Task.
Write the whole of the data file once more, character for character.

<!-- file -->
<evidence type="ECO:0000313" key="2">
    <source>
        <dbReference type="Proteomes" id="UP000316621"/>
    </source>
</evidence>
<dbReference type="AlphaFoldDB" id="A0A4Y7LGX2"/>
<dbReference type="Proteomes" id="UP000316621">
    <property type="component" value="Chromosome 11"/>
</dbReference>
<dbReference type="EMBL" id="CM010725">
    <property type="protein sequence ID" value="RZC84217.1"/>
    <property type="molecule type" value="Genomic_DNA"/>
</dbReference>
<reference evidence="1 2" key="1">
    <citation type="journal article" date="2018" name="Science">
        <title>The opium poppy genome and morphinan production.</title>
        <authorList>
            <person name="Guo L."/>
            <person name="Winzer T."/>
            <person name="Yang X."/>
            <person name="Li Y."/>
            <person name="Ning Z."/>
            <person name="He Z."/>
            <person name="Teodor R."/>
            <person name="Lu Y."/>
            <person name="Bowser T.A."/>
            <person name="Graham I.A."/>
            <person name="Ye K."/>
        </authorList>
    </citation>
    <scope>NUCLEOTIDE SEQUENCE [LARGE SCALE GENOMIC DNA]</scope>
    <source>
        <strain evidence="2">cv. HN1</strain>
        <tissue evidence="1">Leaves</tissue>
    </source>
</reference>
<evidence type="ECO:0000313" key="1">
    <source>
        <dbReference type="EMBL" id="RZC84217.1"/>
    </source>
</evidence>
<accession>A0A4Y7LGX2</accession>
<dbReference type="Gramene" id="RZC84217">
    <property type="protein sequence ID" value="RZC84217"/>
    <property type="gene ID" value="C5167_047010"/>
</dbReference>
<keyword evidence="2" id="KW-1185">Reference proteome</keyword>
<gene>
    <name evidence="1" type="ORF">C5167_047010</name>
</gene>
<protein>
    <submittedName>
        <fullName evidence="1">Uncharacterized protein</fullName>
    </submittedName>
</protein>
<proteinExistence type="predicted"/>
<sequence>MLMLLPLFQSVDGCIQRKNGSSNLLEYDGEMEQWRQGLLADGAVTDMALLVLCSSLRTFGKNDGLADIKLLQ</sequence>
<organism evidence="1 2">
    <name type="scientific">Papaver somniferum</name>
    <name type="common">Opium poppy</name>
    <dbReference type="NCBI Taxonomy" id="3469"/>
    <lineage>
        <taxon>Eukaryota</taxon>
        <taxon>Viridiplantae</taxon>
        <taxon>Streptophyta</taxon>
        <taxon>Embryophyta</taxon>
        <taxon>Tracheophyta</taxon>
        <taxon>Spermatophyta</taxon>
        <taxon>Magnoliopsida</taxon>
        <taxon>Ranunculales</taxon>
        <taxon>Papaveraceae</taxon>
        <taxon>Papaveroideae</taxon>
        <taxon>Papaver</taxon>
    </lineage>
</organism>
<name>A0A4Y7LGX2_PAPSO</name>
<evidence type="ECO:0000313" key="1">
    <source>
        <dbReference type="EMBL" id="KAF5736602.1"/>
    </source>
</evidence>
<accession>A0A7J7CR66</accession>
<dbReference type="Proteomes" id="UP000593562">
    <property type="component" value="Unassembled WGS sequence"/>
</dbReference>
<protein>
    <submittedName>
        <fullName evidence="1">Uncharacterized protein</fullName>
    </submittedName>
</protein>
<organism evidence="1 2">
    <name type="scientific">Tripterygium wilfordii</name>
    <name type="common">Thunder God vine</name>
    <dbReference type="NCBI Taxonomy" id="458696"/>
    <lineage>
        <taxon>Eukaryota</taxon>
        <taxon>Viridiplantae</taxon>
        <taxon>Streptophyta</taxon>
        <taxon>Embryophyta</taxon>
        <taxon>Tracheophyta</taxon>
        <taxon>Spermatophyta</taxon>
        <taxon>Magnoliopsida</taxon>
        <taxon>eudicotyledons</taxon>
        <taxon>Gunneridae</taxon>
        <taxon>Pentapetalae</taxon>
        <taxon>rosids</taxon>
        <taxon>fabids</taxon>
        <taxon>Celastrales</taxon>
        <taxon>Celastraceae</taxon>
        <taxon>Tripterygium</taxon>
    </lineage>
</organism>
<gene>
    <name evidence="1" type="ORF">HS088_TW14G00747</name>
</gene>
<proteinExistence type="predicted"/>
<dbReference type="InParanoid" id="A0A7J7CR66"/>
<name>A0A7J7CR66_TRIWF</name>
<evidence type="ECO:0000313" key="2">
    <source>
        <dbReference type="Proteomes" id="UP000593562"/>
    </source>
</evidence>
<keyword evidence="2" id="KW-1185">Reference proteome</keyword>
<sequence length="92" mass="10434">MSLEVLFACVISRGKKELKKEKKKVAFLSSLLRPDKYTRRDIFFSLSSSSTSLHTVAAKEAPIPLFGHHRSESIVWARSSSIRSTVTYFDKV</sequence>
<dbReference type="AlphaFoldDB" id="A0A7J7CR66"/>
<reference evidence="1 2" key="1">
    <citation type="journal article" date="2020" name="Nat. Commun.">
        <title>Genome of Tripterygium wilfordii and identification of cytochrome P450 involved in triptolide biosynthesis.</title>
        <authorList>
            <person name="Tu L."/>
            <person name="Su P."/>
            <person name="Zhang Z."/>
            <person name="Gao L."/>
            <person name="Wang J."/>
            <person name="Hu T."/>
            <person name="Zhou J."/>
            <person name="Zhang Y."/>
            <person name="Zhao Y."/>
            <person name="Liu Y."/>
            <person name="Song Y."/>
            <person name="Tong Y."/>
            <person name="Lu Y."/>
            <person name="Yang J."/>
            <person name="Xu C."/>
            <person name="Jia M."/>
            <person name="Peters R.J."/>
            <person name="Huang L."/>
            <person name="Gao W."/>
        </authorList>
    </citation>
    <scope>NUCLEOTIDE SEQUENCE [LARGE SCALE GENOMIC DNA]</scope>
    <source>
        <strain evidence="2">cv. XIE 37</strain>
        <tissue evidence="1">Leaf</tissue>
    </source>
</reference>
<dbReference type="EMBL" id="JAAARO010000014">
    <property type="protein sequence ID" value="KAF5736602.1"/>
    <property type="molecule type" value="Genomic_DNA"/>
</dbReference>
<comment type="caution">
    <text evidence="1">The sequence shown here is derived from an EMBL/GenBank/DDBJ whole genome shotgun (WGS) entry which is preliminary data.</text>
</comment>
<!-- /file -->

<evidence type="ECO:0000313" key="2">
    <source>
        <dbReference type="Proteomes" id="UP000316621"/>
    </source>
</evidence>
<dbReference type="AlphaFoldDB" id="A0A4Y7LGX2"/>
<dbReference type="Proteomes" id="UP000316621">
    <property type="component" value="Chromosome 11"/>
</dbReference>
<dbReference type="EMBL" id="CM010725">
    <property type="protein sequence ID" value="RZC84217.1"/>
    <property type="molecule type" value="Genomic_DNA"/>
</dbReference>
<reference evidence="1 2" key="1">
    <citation type="journal article" date="2018" name="Science">
        <title>The opium poppy genome and morphinan production.</title>
        <authorList>
            <person name="Guo L."/>
            <person name="Winzer T."/>
            <person name="Yang X."/>
            <person name="Li Y."/>
            <person name="Ning Z."/>
            <person name="He Z."/>
            <person name="Teodor R."/>
            <person name="Lu Y."/>
            <person name="Bowser T.A."/>
            <person name="Graham I.A."/>
            <person name="Ye K."/>
        </authorList>
    </citation>
    <scope>NUCLEOTIDE SEQUENCE [LARGE SCALE GENOMIC DNA]</scope>
    <source>
        <strain evidence="2">cv. HN1</strain>
        <tissue evidence="1">Leaves</tissue>
    </source>
</reference>
<evidence type="ECO:0000313" key="1">
    <source>
        <dbReference type="EMBL" id="RZC84217.1"/>
    </source>
</evidence>
<accession>A0A4Y7LGX2</accession>
<dbReference type="Gramene" id="RZC84217">
    <property type="protein sequence ID" value="RZC84217"/>
    <property type="gene ID" value="C5167_047010"/>
</dbReference>
<keyword evidence="2" id="KW-1185">Reference proteome</keyword>
<gene>
    <name evidence="1" type="ORF">C5167_047010</name>
</gene>
<protein>
    <submittedName>
        <fullName evidence="1">Uncharacterized protein</fullName>
    </submittedName>
</protein>
<proteinExistence type="predicted"/>
<sequence>MLMLLPLFQSVDGCIQRKNGSSNLLEYDGEMEQWRQGLLADGAVTDMALLVLCSSLRTFGKNDGLADIKLLQ</sequence>
<organism evidence="1 2">
    <name type="scientific">Papaver somniferum</name>
    <name type="common">Opium poppy</name>
    <dbReference type="NCBI Taxonomy" id="3469"/>
    <lineage>
        <taxon>Eukaryota</taxon>
        <taxon>Viridiplantae</taxon>
        <taxon>Streptophyta</taxon>
        <taxon>Embryophyta</taxon>
        <taxon>Tracheophyta</taxon>
        <taxon>Spermatophyta</taxon>
        <taxon>Magnoliopsida</taxon>
        <taxon>Ranunculales</taxon>
        <taxon>Papaveraceae</taxon>
        <taxon>Papaveroideae</taxon>
        <taxon>Papaver</taxon>
    </lineage>
</organism>
<name>A0A4Y7LGX2_PAPSO</name>
<evidence type="ECO:0000313" key="1">
    <source>
        <dbReference type="EMBL" id="KAF5736602.1"/>
    </source>
</evidence>
<accession>A0A7J7CR66</accession>
<dbReference type="Proteomes" id="UP000593562">
    <property type="component" value="Unassembled WGS sequence"/>
</dbReference>
<protein>
    <submittedName>
        <fullName evidence="1">Uncharacterized protein</fullName>
    </submittedName>
</protein>
<organism evidence="1 2">
    <name type="scientific">Tripterygium wilfordii</name>
    <name type="common">Thunder God vine</name>
    <dbReference type="NCBI Taxonomy" id="458696"/>
    <lineage>
        <taxon>Eukaryota</taxon>
        <taxon>Viridiplantae</taxon>
        <taxon>Streptophyta</taxon>
        <taxon>Embryophyta</taxon>
        <taxon>Tracheophyta</taxon>
        <taxon>Spermatophyta</taxon>
        <taxon>Magnoliopsida</taxon>
        <taxon>eudicotyledons</taxon>
        <taxon>Gunneridae</taxon>
        <taxon>Pentapetalae</taxon>
        <taxon>rosids</taxon>
        <taxon>fabids</taxon>
        <taxon>Celastrales</taxon>
        <taxon>Celastraceae</taxon>
        <taxon>Tripterygium</taxon>
    </lineage>
</organism>
<gene>
    <name evidence="1" type="ORF">HS088_TW14G00747</name>
</gene>
<proteinExistence type="predicted"/>
<dbReference type="InParanoid" id="A0A7J7CR66"/>
<name>A0A7J7CR66_TRIWF</name>
<evidence type="ECO:0000313" key="2">
    <source>
        <dbReference type="Proteomes" id="UP000593562"/>
    </source>
</evidence>
<keyword evidence="2" id="KW-1185">Reference proteome</keyword>
<sequence length="92" mass="10434">MSLEVLFACVISRGKKELKKEKKKVAFLSSLLRPDKYTRRDIFFSLSSSSTSLHTVAAKEAPIPLFGHHRSESIVWARSSSIRSTVTYFDKV</sequence>
<dbReference type="AlphaFoldDB" id="A0A7J7CR66"/>
<reference evidence="1 2" key="1">
    <citation type="journal article" date="2020" name="Nat. Commun.">
        <title>Genome of Tripterygium wilfordii and identification of cytochrome P450 involved in triptolide biosynthesis.</title>
        <authorList>
            <person name="Tu L."/>
            <person name="Su P."/>
            <person name="Zhang Z."/>
            <person name="Gao L."/>
            <person name="Wang J."/>
            <person name="Hu T."/>
            <person name="Zhou J."/>
            <person name="Zhang Y."/>
            <person name="Zhao Y."/>
            <person name="Liu Y."/>
            <person name="Song Y."/>
            <person name="Tong Y."/>
            <person name="Lu Y."/>
            <person name="Yang J."/>
            <person name="Xu C."/>
            <person name="Jia M."/>
            <person name="Peters R.J."/>
            <person name="Huang L."/>
            <person name="Gao W."/>
        </authorList>
    </citation>
    <scope>NUCLEOTIDE SEQUENCE [LARGE SCALE GENOMIC DNA]</scope>
    <source>
        <strain evidence="2">cv. XIE 37</strain>
        <tissue evidence="1">Leaf</tissue>
    </source>
</reference>
<dbReference type="EMBL" id="JAAARO010000014">
    <property type="protein sequence ID" value="KAF5736602.1"/>
    <property type="molecule type" value="Genomic_DNA"/>
</dbReference>
<comment type="caution">
    <text evidence="1">The sequence shown here is derived from an EMBL/GenBank/DDBJ whole genome shotgun (WGS) entry which is preliminary data.</text>
</comment>